When it comes to delivering presentations to audiences of any size, speakers often turn to Microsoft PowerPoint as their primary tool for structuring and organizing their remarks. A PowerPoint deck—when prepared correctly—can help you recall talking points, illustrate key facts and ideas, and keep your audience engaged. Here (5 MB) you’ll find a PowerPoint deck that you can use as a template to get started.

At a minimum, a PowerPoint deck should have the following elements:

  • Title Slide: This presents the title of your presentation and your name, along with the date.
  • Agenda Slide: Use this slide as an outline to give your audience a preview of what you plan to cover during your presentation. Your slides should mimic the structure established in the Agenda.
  • Text and/or Image Slides: These slides are the main “body” of your deck, where you will lay out your content and any accompanying photos or graphics that illustrate your message.
  • Transition Slide: Use these slides to move from one topic to the next. These serve as a visual hint to your audience that you are moving to the next major section of your presentation.
  • Conclusion Slide: This is where you will summarize your primary arguments so that your audience will remember them.
  • Next Steps Slide: Use this slide to list out action items for yourself or the audience as appropriate. If nothing else, this serves as a reminder for you to inform your audiences of items that need follow-up.
  • Final Slide: This slide is a visual signal that the presentation is over. It might have no text, or simply say “Questions?” or “Thank you.” If applicable, include your contact information (e.g., your email address, phone number, etc.) on this slide so the audience has a way to get in touch with you after your presentation.

Use the tips below as a guide to help you prepare and deliver your next PowerPoint presentation:

Preparing your presentation:

  • Build a cohesive structure: Your presentation should have a clear beginning, middle, and end—and your PowerPoint deck should reflect that progression. Make sure your slides are helping to enhance and clarify your message, rather than detract from it.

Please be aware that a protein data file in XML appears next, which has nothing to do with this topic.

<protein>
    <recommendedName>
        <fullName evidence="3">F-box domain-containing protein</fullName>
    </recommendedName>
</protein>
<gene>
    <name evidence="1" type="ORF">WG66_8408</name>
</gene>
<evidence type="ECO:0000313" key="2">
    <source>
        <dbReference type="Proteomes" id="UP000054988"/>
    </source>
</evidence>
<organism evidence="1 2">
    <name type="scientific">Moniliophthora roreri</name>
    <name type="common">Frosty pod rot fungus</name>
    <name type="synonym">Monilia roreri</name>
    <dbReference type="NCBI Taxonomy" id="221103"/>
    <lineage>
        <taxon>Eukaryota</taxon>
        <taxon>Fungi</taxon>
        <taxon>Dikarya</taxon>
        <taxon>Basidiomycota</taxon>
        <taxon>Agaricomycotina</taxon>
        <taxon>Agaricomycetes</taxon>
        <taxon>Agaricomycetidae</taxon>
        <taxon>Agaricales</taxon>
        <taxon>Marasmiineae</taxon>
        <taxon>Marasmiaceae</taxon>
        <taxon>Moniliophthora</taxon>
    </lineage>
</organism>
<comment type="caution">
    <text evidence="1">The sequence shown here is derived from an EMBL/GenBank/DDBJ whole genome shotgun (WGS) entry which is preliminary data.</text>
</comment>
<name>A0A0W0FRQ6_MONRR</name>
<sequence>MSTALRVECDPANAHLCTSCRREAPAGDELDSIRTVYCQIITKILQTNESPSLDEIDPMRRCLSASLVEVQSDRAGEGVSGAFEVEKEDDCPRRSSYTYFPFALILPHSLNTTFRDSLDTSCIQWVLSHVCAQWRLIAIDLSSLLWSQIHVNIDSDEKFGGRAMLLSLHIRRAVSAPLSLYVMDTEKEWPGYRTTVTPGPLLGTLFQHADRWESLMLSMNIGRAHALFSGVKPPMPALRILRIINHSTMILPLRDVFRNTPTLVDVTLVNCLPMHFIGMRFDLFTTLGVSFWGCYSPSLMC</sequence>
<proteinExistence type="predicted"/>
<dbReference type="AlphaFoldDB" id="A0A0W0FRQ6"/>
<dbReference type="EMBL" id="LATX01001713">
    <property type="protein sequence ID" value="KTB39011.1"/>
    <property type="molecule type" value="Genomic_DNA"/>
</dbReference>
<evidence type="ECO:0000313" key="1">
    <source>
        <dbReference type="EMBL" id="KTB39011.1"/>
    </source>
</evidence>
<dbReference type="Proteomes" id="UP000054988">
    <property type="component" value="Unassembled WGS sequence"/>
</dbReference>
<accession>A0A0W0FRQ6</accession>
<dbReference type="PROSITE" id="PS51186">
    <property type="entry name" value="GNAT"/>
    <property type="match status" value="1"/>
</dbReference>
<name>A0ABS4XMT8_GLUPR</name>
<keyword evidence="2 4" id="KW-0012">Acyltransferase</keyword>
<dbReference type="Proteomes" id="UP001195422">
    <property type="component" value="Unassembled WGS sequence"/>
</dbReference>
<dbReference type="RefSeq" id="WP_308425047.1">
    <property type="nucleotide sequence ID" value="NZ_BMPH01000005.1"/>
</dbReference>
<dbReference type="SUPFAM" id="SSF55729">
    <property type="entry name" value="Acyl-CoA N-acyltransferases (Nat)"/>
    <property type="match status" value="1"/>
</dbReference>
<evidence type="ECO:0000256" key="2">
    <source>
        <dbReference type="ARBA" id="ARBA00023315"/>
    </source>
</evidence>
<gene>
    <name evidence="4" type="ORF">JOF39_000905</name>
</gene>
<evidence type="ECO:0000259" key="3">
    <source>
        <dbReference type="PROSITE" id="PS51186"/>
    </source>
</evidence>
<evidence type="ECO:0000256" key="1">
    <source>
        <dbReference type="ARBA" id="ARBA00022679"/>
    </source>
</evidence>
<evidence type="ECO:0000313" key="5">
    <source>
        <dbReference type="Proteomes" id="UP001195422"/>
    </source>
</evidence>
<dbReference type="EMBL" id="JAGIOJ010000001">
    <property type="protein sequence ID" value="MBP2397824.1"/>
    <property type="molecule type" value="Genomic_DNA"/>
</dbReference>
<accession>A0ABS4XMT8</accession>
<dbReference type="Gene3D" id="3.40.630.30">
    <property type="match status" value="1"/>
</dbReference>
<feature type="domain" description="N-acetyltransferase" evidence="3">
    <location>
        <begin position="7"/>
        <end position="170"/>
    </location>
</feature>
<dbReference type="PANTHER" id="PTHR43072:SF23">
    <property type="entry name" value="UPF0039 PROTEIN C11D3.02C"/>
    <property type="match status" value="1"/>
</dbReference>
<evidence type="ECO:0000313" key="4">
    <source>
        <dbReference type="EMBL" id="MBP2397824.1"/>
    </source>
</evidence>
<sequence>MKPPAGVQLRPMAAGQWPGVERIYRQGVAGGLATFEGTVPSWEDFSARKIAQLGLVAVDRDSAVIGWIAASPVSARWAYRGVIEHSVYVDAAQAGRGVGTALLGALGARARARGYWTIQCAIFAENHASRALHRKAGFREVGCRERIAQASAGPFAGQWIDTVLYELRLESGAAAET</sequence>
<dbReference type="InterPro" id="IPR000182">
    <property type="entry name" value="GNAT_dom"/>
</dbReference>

• Get to the point: Make sure you move quickly to the main point. Otherwise, you risk losing your audience’s attention during the buildup to your primary message.
  • Strive for brevity and clarity: A long-winded presentation with confusing vocabulary is likely to create an uninterested audience. Use plain, simple language and short, direct sentences that will be easy to understand (and easier for you to remember!).
  • Apply consistent formatting: One thing that’s sure to detract from an otherwise excellent presentation is a PowerPoint deck with little uniformity from slide to slide. Make sure that you use consistent fonts, font sizes, and formatting structures (e.g., bullets, headings, subheadings) throughout the deck.
  • Practice your delivery: Practice makes perfect! While you do not need to memorize your remarks, it’s important to be familiar enough with them that you can deliver your presentation without notes. Use your PowerPoint deck to remind yourself of key talking points. If you need to brush up on your public speaking skills, this blog post can help you master the basics.
  • Proofread the deck: Read through your deck, first checking for spelling and grammar errors, and then checking for structural or formatting inconsistencies. If you can, enlist a friend or colleague to proofread your deck as well—it never hurts to have fresh eyes take a look!

Delivering your presentation:

  • Arrive early: What could be worse than preparing to deliver remarks, only to realize that you are missing the correct cords to connect to the projector or have trouble opening your presentation? By getting to the presentation venue ahead of schedule, you will give yourself time to set up your deck so the PowerPoint is ready to go when your audience arrives.
  • Use your deck to your advantage: If you lose your place in your presentation or forget what comes next, no need to panic—it’s all on your slides! Your deck can be a tool to help you remember your next talking point.
  • Speak clearly and pace yourself: Use your slides to pace yourself. Before rushing to the next slide, ask yourself: Have I covered everything on this slide? If you have, move on to the next slide.

After your presentation:

  • Assess your deck: Once you have given your presentation, you can take a step back and ask yourself whether your deck added to, or detracted from, your presentation. Did your audience seem engaged? Was your slide structure confusing? Did your slides help you remember your place, or did they get you off track? Then, work to correct these issues for your next presentation.
  • Ask for feedback: If you can, ask an audience member you know (or someone else who attended your presentation) for feedback. This can be an excellent resource for when you build your next PowerPoint deck.

With these tips, you can feel confident in your ability to build powerful, persuasive PowerPoint presentations. Be sure to practice your public speaking skills so that you feel prepared to address an audience—this video is a good resource to learn the basics of public speaking. Remember: each PowerPoint deck you create and present is an opportunity to convey your most important message, so use PowerPoint as a tool to enhance your presentation.

Originally published via